This is a series of posts for aspiring writers, established authors, and anyone inbetween. To take a look at what goes into a novel before, during and after it is written. Please feel free to comment if you have helpful advice that will contribute to making this post more beneficial to everyone out there. Or, post a question and I’ll try to find an answer!
In post #1, a lot of people commented on where they get their inspiration for novels. But mostly we concluded that inspiration is important and necessary. Other equally (if not more) important assets to have when writing a novel are dedication and commitment.
I keep reading this statistic everywhere that says around 80% of people out there want to write a book. I couldn’t narrow it down, except to stumble on more sites that said this exact thing (Erma Bombeck's Writer's Workshop and The New York Times among others). And then, on more than one site, I kept finding a quote by Kevin Alexander (who writes articles for Writer’s Digest) that went:
"Statistics say that almost everyone in America is working on a novel. But how many of them will actually finish it? The percentage is so small that it doesn't even compute on nonscientific calculators.”
I could be wrong, but I don’t think there is any way that inspiration alone could make these 80% of people actually complete a full novel. There is far more to writing than inspiration.
It takes dedication and commitment. This comes in many forms. You have to be willing. You have to be okay with sacrificing time—family time, alone time, television time, many things that might be important to you. You have to commit to getting through one day at a time, even if it only means writing a 1,000 words a week (which equals out to be just about 4 pages). The average novel is 80,000 plus words. That means it may take weeks upon weeks, sometimes years to finish a book.
The quickest I have ever written an entire book is in less than two weeks. The longest it has taken me is over two years. Typically, it falls somewhere inbetween. There are times when there is so much inspiration and something inside me is just driving me on to complete a novel in record time. But just about all the rest of the time, it’s simply about making a commitment to work on a little each week or each day until completion.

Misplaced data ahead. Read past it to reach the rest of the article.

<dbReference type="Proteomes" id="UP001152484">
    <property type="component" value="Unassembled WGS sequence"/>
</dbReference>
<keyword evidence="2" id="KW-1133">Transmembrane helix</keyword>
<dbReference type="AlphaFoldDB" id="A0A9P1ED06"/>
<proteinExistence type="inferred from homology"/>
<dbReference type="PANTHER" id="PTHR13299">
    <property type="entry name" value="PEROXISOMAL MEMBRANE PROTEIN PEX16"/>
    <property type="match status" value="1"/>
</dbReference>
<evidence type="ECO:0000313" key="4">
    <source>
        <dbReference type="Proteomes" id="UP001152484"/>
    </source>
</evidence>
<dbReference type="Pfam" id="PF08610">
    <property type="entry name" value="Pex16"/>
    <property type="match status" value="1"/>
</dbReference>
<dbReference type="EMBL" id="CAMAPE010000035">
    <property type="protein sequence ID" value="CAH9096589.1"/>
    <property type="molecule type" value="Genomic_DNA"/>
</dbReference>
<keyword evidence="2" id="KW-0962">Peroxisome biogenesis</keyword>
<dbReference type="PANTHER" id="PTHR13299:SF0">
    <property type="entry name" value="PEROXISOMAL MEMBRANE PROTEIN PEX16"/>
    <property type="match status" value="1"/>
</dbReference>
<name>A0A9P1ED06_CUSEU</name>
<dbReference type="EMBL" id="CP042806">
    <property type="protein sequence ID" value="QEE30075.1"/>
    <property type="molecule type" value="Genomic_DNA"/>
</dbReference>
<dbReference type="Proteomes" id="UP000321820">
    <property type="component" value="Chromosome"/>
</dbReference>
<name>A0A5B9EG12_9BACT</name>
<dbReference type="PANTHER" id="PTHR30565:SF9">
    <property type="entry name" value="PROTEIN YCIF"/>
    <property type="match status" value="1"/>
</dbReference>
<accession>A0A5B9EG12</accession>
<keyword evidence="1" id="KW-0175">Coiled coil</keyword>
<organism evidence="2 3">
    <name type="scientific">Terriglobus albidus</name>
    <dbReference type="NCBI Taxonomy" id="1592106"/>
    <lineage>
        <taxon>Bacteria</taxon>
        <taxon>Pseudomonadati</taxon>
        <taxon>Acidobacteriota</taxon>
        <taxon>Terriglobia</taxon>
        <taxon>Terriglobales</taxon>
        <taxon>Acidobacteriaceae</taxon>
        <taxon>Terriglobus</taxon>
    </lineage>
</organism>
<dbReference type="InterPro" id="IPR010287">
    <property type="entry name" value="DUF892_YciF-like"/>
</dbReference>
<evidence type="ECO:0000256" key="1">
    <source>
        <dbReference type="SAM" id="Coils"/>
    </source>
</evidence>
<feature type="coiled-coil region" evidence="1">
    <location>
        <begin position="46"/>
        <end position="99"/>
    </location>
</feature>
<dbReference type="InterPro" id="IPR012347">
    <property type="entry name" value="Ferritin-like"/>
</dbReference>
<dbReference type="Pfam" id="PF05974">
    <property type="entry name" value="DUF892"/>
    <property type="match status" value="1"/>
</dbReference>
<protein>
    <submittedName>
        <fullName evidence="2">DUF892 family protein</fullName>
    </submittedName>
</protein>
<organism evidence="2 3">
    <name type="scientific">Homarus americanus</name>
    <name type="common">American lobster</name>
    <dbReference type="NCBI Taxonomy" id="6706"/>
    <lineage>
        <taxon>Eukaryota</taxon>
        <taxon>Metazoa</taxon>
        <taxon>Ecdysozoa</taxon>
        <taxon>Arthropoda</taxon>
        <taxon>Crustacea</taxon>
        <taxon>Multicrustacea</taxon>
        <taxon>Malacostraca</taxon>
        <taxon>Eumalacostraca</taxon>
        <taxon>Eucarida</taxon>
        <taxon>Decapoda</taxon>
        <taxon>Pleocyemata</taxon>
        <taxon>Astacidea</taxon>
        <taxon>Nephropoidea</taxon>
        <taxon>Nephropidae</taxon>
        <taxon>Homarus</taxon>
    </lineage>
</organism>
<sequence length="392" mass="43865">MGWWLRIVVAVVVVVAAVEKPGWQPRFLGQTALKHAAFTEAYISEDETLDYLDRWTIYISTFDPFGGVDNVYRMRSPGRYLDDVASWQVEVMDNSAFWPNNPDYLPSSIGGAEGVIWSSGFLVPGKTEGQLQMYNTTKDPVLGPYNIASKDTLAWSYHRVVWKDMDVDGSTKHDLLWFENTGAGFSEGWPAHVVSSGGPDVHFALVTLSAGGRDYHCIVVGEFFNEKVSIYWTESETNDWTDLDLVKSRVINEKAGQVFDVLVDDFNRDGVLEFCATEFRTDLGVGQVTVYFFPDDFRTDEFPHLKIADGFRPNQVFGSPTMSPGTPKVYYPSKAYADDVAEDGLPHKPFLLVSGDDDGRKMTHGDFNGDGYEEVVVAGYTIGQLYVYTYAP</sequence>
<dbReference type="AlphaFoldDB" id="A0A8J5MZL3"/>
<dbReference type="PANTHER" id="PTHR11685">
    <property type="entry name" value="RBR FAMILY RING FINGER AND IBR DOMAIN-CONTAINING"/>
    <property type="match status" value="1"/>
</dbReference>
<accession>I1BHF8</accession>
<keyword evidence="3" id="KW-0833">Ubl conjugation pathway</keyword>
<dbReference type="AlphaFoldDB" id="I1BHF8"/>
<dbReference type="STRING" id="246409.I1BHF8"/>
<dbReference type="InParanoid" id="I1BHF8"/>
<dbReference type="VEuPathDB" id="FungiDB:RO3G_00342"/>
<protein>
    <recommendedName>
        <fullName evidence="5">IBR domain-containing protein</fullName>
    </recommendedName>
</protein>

Many writers use tactics like setting a specific word count for each day or each week. Some set a long-term goal of having their book finished in a certain amount of months. It’s something that is different for each individual writer but each and every one has to dedicate themselves to their particular project and work through the tough times, the discouragement, the writer’s block (if you believe in that--I don't!), and any other opposition that might come along.
This is not to discourage new writers or writers that are currently working toward finishing something, just to say that writing is like a job. You have to show up if you want to see the end result. It helps to want to be there and you have to stick it out even if it’s hard.
There is a light at the end of the tunnel, however. And that is completing a novel. If you truly believe you are called to write, if it is something you want to do when you wake up or go to bed, if it is something that you enjoy or something that you just can’t seem to stop doing, and if you can commit yourself, then completing a novel will happen. (Wow, that was on big run-on sentence. Sorry). And when you get to that final page, it is one of the best feelings in the world. No matter what happens after that (publication or not) you can revel in the fact that you finished something important. And you did what “they” say nearly 80% of people want to accomplish but never will.